Allegany Fair Judge Searches for 'Ideal' Goat

7/26/2014 7:00 AM
By Rick Hemphill Maryland Correspondent

CUMBERLAND, Md. — “There is no ideal goat,” said Jeff Semler, Allegany County Fair judge. “We don’t eat goat chops or white meat or rib eye steaks like we do with other animals, and so with market goats it is not that easy.”

When it comes to judging, Semler said he looks for a goat with the most muscle volume, shape and design for retail meat.

Those characteristics were best represented in the grand champion market goat shown by Zach Flinn.

“I am so excited right now I can’t talk,” said Zach, 11, as he stood with his goat for the grand champion photo.

Goat shows are a recent addition to the Allegany County Fair, which wrapped up last weekend.

“Ten years ago, we didn’t have Boer or meat goats at the fair,” said William McKenzie, president of the agricultural portion of the fair. “That industry has grown up and hit us in the face. We have 30 or 40 goats in the show and we are really proud of that.”

The spectators were out early for the 9 a.m. judging on Thursday, July 17, and as the animals and their handlers paraded through the show, Semler reviewed the animals and put the handlers through their paces.

“I love working with kids regardless whether these kids ever become professional goat breeders,” Semler said. “The animals today are pretty good. The quality was from top to bottom and the young people did a great job of preparing them for me and I appreciate that. I enjoy giving them tips and pointers as they go through.

“Part of showmanship is knowing about your project, not just taking them out there so I ask them questions about their product,” he added. “I asked them if they knew what Boer meant and where it came from, and I asked them if they had ever eaten goat.”

Some of the 4-H and FFA exhibitors knew that Boer goats originally came from South Africa, but were surprised when Semler told them the word “Boer” meant farmer in the Afrikaaner language. However, eating goats is not on their menu, at least not yet, even for the overall grand champion showman, Danielle Flinn, and the reserve champion showman, Jessica Appel.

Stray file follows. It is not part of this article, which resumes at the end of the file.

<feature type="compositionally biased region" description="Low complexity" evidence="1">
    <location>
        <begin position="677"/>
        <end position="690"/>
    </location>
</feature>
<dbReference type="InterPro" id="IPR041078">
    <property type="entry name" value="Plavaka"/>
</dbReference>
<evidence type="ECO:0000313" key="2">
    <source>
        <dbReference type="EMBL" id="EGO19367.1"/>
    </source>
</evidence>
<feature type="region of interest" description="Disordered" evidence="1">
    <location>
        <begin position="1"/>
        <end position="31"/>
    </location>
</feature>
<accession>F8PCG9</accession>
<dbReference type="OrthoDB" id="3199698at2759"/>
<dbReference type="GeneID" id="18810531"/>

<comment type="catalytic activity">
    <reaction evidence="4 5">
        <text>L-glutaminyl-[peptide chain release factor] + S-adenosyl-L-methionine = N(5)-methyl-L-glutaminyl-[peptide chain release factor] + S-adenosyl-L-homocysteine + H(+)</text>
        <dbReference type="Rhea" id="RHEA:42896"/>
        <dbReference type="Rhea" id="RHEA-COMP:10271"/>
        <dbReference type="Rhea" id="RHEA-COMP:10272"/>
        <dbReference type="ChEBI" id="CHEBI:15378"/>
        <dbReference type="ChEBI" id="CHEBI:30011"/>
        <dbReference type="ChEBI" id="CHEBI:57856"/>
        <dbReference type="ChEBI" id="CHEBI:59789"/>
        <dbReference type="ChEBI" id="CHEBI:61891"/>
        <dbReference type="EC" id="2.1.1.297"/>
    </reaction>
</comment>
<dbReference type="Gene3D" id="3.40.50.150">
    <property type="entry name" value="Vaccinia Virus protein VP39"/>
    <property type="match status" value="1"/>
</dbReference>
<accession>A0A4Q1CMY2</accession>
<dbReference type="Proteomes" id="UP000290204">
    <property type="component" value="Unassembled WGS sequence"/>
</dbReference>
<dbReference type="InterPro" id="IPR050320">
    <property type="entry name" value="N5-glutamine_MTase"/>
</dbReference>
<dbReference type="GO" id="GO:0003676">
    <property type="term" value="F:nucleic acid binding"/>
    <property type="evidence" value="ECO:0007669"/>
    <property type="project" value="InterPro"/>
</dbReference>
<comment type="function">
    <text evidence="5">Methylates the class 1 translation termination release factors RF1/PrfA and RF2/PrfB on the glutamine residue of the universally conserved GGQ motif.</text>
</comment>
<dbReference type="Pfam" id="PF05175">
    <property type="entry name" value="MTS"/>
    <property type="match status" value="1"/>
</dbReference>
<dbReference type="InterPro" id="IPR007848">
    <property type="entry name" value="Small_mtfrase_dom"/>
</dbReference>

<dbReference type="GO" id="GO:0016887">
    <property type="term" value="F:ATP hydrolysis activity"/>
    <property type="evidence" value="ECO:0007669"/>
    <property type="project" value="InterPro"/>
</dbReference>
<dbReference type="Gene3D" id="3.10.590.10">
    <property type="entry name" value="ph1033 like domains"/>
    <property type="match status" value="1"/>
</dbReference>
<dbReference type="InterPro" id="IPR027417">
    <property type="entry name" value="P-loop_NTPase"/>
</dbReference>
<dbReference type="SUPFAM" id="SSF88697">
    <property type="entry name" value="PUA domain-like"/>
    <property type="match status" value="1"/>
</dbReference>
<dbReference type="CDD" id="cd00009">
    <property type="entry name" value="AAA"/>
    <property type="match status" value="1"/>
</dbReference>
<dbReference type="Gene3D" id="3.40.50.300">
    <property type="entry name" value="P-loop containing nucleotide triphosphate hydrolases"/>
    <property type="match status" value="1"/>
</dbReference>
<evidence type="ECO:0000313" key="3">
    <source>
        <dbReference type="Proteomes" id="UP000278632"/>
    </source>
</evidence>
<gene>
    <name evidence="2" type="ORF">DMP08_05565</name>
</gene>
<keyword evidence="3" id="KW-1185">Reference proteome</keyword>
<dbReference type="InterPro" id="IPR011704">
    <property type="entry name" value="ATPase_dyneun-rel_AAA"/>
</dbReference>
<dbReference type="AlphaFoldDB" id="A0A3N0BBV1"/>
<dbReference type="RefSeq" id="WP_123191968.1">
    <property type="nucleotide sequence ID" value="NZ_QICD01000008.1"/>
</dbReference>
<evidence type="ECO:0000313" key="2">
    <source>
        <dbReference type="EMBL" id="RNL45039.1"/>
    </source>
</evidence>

The first Allegany County Fair was in 1868 “and we have been on this ground since 1924,” McKenzie said. “We have seen changes in the style of animals. Twenty years ago, market hogs were 220 pounds and today they are 280 pounds, but we have leaned those hogs out and they are not as fat. Beef is still the same 1,200-1,300 pound steer, but lambs and sheep have less fat and more muscle. This is what the consumer wants. We also have market chickens representing a new aspect of the poultry industry and the other white meat, rabbits.”

Many changes have occurred at the fair including switching from craft exhibits to computers and photography.

“The kids are eager to come here, have fun and enjoy the fair as we adapt our entries to their needs so we stay on the cutting edge,” McKenzie said.

Changes in the types of awards given out have also occurred. Instead of plaques and trophies, the fair awards a folding chair embroidered with the exhibitor’s class and winning category.

“We started that six years ago,” McKenzie said. “We give them something they can use embroidered with their success rather than a trophy to hang on the wall.”

Several rows of chairs were awarded in the goat show. Reserve champion market goat went to Anderson Brody, while the grand champion dairy showman was Kelsey Price. Reserve dairy goat went showman went to Cassidy Stickel, who also took champion breeding dairy goat.

Later in the day, the costume parade provided a different look as Keith Fairgrieve and his goat, Luke, won the parade contest with his masquerade of the Lone Ranger and Silver over William O’Boyle and his chicken, Einstein; Charles O’Boyle as the chuck wagon cook; and Makayla Donahoe and Sarah Parker, whose goats were dressed for the Miss Allegany Farm Bureau Show.

“The costume animal parade gives contestants a chance to dress up their animals and write a story about them,” McKenzie said. “They are judged by their costume and the story that they wrote. It is just a fun time.”


Is the USDA doing enough to accommodate small-scale direct-marketers of meat?

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9/30/2014 | Last Updated: 8:45 PM